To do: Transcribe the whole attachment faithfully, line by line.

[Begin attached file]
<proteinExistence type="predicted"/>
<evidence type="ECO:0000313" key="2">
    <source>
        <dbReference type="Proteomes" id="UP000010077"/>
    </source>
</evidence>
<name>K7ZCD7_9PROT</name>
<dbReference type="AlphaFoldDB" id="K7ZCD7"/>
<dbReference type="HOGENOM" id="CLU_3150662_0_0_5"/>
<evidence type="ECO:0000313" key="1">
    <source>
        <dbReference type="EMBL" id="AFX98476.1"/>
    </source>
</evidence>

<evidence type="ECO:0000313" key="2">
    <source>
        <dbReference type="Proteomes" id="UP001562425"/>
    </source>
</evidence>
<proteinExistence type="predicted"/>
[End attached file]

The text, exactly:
<proteinExistence type="predicted"/>
<evidence type="ECO:0000313" key="2">
    <source>
        <dbReference type="Proteomes" id="UP000010077"/>
    </source>
</evidence>
<name>K7ZCD7_9PROT</name>
<dbReference type="AlphaFoldDB" id="K7ZCD7"/>
<dbReference type="HOGENOM" id="CLU_3150662_0_0_5"/>
<evidence type="ECO:0000313" key="1">
    <source>
        <dbReference type="EMBL" id="AFX98476.1"/>
    </source>
</evidence>

<evidence type="ECO:0000313" key="2">
    <source>
        <dbReference type="Proteomes" id="UP001562425"/>
    </source>
</evidence>
<proteinExistence type="predicted"/>